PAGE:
Sympathetic Ophthalmia or Sympathetic Ophthalmitis, Sympathizing Eye, Causes and Treatment.

Sympathetic ophthalmia, also called sympathetic ophthalmitis is a condition which results after penetrating trauma to one eye.
This condition doesn't occur in the eye which has received the trauma, it occurs in the other healthy eye. An inflammatory reaction occurs in the other normal eye. This normal eye is called “sympathizing eye”. As it shows sympathy with the injured eye and becomes inflamed itself.
This inflammatory reaction is not self limiting. In fact it continues for life if left untreated and vision may lose.
Sympathetic Ophthalmia or Sympathetic Ophthalmitis, Sympathizing Eye, Causes and Treatment

Causes of Sympathetic Ophthalmia:

The Exact of cause of sympathetic ophthalmia (sympathetic ophthalmitis) is unkown. But scientist think it occurs due to autoimmune reaction. Antibodies are formed against the eye uveal tissue which induce inflammation in the other eye. Other scientists think that it occurs in response to some bacterial antigens.


Diagnosis usually depends upon the clinical history. Ask the patient whether he has received any kind injury to one of the eyes. A careful examination of the eyes, including tests of vision, eye pressure, and inflammation in the eye, using special instruments which magnify the dilated eyes under bright light, should be done. Special testing such as fluorescein angiograms, indocyanine green angiography, or ultrasound may be performed.  Blood tests and a chest X-ray should be obtained to ensure that other diseases which may look similar to SO are not present. Some of these include Vogt-Koyanagi-Harada disease, sarcoidosis, intraocular lymphoma, and the white dot syndromes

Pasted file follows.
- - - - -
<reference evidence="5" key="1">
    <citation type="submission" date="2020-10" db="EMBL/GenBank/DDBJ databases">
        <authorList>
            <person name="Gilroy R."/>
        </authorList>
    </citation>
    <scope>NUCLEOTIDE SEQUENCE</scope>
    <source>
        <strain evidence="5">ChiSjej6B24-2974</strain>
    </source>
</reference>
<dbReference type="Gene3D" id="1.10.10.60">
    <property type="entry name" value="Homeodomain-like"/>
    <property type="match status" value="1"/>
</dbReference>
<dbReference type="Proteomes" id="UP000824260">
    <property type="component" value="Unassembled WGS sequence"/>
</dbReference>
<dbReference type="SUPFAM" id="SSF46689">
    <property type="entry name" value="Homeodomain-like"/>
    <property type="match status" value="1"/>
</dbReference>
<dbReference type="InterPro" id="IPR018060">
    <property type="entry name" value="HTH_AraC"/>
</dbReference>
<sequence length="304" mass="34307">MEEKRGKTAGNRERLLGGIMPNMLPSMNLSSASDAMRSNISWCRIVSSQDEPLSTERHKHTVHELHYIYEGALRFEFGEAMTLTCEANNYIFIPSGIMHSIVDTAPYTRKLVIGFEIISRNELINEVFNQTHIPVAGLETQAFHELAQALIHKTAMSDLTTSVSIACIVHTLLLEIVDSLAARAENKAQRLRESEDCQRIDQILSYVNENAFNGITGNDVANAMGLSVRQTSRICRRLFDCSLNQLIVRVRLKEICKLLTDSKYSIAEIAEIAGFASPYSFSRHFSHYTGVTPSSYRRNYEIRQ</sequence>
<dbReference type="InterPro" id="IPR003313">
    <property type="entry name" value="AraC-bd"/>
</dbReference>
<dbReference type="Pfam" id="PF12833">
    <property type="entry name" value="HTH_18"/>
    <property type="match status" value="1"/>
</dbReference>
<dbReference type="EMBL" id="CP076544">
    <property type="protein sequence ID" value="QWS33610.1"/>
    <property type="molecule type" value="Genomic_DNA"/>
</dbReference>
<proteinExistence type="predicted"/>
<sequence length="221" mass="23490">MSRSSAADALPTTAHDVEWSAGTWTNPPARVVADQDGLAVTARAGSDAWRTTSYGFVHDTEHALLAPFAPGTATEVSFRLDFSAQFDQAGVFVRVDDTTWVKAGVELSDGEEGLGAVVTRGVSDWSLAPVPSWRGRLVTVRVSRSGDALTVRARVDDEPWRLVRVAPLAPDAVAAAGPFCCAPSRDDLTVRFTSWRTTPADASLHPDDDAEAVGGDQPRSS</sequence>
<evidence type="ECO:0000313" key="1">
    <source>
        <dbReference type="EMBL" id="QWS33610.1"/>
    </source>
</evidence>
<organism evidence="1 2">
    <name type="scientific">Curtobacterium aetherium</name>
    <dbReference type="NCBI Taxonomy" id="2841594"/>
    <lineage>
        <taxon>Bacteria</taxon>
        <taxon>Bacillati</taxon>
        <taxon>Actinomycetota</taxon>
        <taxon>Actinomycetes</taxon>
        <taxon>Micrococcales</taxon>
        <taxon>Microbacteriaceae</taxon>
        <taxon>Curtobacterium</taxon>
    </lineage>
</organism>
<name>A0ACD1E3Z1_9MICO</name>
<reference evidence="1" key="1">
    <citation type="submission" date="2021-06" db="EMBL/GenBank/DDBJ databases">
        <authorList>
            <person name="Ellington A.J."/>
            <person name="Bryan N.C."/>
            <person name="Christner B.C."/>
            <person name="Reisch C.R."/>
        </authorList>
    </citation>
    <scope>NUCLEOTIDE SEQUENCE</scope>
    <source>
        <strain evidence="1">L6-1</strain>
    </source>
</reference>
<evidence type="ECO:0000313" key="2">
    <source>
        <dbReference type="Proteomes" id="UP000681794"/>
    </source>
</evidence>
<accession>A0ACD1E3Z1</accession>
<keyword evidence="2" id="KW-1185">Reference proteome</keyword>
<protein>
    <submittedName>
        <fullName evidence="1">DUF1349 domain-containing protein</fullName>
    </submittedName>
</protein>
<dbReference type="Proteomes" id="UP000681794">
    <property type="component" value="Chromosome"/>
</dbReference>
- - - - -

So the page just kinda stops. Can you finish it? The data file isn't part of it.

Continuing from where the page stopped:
The main treatment for Sympathetic ophthalmitis (sympathetic ophthalmia) is aggressive anti-inflammatory administration. Corticosteroids are the most common agent used initially. Prompt and adequate dosage is required to achieve control. Some patients may require admission to the hospital to receive medications through their veins. SO can be a difficult disease to treat and may require additional therapy, including the use of more than one immunosuppressive medication. The goal of the treatment is to stop inflammation and autoimmune response.

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